'edit_private_posts' => 'edit_examples',
'edit_published_posts' => 'edit_examples'
),
 
/**
* How the URL structure should be handled with this post type. You can set this to an
* array of specific arguments or true|false. If set to FALSE, it will prevent rewrite
* rules from being created.
*/
'rewrite' => array(
 
/* The slug to use for individual posts of this type. */
'slug' => 'example', // string (defaults to the post type name)
 
/* Whether to show the $wp_rewrite->front slug in the permalink. */
'with_front' => false, // bool (defaults to TRUE)
 
/* Whether to allow single post pagination via the <!--nextpage--> quicktag. */
'pages' => true, // bool (defaults to TRUE)
 
/* Whether to create feeds for this post type. */
'feeds' => true, // bool (defaults to the 'has_archive' argument)
 
/* Assign an endpoint mask to this permalink. */
'ep_mask' => EP_PERMALINK, // const (defaults to EP_PERMALINK)
),
 
/**
* What WordPress features the post type supports. Many arguments are strictly useful on
* the edit post screen in the admin. However, this will help other themes and plugins
* decide what to do in certain situations. You can pass an array of specific features or
* set it to FALSE to prevent any features from being added. You can use
* add_post_type_support() to add features or remove_post_type_support() to remove features
* later. The default features are 'title' and 'editor'.
*/
'supports' => array(
 
/* Post titles ($post->post_title). */
'title',
 
/* Post content ($post->post_content). */
'editor',
 
/* Post excerpt ($post->post_excerpt). */
'excerpt',
 
/* Post author ($post->post_author). */
'author',
 
/* Featured images (the user's theme must support 'post-thumbnails'). */
'thumbnail',
 
/* Displays comments meta box. If set, comments (any type) are allowed for the post. */
'comments',
 
/* Displays meta box to send trackbacks from the edit post screen. */
'trackbacks',
 
/* Displays the Custom Fields meta box. Post meta is supported regardless. */
'custom-fields',
 
/* Displays the Revisions meta box. If set, stores post revisions in the database. */
'revisions',
 
/* Displays the Attributes meta box with a parent selector and menu_order input box. */
'page-attributes',
 
/* Displays the Format meta box and allows post formats to be used with the posts. */
'post-formats',
),
 
/**
* Labels used when displaying the posts in the admin and sometimes on the front end. These
* labels do not cover post updated, error, and related messages. You'll need to filter the
* 'post_updated_messages' hook to customize those.
*/
'labels' => array(
'name' => __( 'Examples', 'example-textdomain' ),
'singular_name' => __( 'Example', 'example-textdomain' ),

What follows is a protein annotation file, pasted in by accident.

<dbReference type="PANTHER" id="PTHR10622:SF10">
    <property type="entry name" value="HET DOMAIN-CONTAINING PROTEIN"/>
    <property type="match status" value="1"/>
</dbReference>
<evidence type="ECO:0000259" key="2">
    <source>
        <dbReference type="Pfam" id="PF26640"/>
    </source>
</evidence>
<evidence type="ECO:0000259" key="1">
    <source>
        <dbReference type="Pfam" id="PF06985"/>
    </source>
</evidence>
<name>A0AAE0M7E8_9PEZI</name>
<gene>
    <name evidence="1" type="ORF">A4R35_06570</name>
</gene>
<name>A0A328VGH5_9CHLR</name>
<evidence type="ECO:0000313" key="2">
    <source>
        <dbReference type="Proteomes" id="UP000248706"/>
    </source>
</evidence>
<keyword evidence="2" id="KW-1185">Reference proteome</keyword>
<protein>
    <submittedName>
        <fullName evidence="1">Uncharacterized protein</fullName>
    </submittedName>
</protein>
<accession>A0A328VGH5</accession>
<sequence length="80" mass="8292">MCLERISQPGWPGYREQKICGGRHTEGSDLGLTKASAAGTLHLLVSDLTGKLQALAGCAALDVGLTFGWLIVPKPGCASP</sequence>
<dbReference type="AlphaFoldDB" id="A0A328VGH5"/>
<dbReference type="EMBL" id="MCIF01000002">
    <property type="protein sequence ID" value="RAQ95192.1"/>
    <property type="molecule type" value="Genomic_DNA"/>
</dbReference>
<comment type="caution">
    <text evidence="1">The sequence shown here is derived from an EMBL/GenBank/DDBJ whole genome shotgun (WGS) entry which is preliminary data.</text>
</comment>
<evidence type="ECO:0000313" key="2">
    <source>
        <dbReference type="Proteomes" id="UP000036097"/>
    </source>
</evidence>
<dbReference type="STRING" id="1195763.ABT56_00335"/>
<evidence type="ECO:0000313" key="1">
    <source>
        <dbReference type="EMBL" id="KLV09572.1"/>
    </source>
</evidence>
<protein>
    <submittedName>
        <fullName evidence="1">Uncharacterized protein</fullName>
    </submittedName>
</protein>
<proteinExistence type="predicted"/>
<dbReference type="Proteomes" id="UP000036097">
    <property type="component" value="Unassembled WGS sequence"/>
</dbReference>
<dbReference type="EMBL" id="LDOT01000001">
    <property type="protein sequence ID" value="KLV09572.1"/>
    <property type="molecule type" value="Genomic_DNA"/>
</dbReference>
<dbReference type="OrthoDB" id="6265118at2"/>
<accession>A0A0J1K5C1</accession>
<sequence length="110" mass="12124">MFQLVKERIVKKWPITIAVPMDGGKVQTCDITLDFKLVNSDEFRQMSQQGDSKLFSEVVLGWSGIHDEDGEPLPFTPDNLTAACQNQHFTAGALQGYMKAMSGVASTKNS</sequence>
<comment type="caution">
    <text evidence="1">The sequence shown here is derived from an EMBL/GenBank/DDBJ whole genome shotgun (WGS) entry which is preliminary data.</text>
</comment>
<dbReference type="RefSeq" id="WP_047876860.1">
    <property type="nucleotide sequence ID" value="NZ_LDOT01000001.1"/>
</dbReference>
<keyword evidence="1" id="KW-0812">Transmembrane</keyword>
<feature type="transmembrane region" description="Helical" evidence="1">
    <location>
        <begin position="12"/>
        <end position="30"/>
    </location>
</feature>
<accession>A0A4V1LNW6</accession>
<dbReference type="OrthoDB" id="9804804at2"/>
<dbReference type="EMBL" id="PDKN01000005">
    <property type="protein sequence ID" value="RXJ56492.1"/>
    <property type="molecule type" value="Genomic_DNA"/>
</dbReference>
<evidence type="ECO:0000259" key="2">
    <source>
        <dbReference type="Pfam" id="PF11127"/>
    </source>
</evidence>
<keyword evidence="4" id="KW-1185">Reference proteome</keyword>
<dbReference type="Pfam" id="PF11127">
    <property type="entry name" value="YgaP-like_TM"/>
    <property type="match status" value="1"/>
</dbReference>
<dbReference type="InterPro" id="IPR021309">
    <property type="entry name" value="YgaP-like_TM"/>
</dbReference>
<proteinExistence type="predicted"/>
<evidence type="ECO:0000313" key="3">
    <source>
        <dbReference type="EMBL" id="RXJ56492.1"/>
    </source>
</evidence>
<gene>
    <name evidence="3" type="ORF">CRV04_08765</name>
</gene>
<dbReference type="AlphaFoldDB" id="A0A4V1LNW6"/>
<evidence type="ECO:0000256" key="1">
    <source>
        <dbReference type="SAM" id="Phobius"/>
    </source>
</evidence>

'menu_name' => __( 'Examples', 'example-textdomain' ),
'name_admin_bar' => __( 'Examples', 'example-textdomain' ),
'add_new' => __( 'Add New', 'example-textdomain' ),
'add_new_item' => __( 'Add New Example', 'example-textdomain' ),
'edit_item' => __( 'Edit Example', 'example-textdomain' ),
'new_item' => __( 'New Example', 'example-textdomain' ),
'view_item' => __( 'View Example', 'example-textdomain' ),
'search_items' => __( 'Search Examples', 'example-textdomain' ),
'not_found' => __( 'No examples found', 'example-textdomain' ),
'not_found_in_trash' => __( 'No examples found in trash', 'example-textdomain' ),
'all_items' => __( 'All Examples', 'example-textdomain' ),
 
/* Labels for hierarchical post types only. */
'parent_item' => __( 'Parent Example', 'example-textdomain' ),
'parent_item_colon' => __( 'Parent Example:', 'example-textdomain' ),
 
/* Custom archive label. Must filter 'post_type_archive_title' to use. */
'archive_title' => __( 'Examples', 'example-textdomain' ),
)
);
 
/* Register the post type. */
register_post_type(
'example', // Post type name. Max of 20 characters. Uppercase and spaces not allowed.
$args // Arguments for post type.
);
}
 
?>

Hiya, love this template for cpts!

I am just wondering whether there is a specific reason why you didn't include the register_meta_box_cb and taxonomies (optional) arguments.

I'd be very interested to hear your opinion.

Smile,
Juliette

Another small note - on the rewrite -> feeds argument explanation:
/* Whether to create feeds for this post type. */

This is incorrect. The feed will be always be offered by WP in the cpt context. This setting only determines whether WP will offer pretty links for the feed, i.e.:
true would result in feed links looking like: examples/feed/
false would result in feed links looking like: examples/?feed=rss2

I am just wondering whether there is a specific reason why you didn't include the register_meta_box_cb and taxonomies (optional) arguments.

For taxonomies, 99% of the time, I'd never do that. The only cases I've found it useful is when using the category or post_tag taxonomies, which I wouldn't use for most CPTs. For custom taxonomies, you just add the post type in register_taxonomy().

For the meta box callback, I've just never really used it. It can be useful. I typically just roll my own meta boxes on the add_meta_boxes_{$post_type} hook, which is located in some admin-only file in my plugin. Having the callback defined in a completely separate file where I register the post type can be tough to hunt down sometimes.

Another small note - on the rewrite -> feeds argument explanation:

Yeah, that should be "Whether to create pretty permalinks for feeds."

@justintadlock You can still edit the Gist...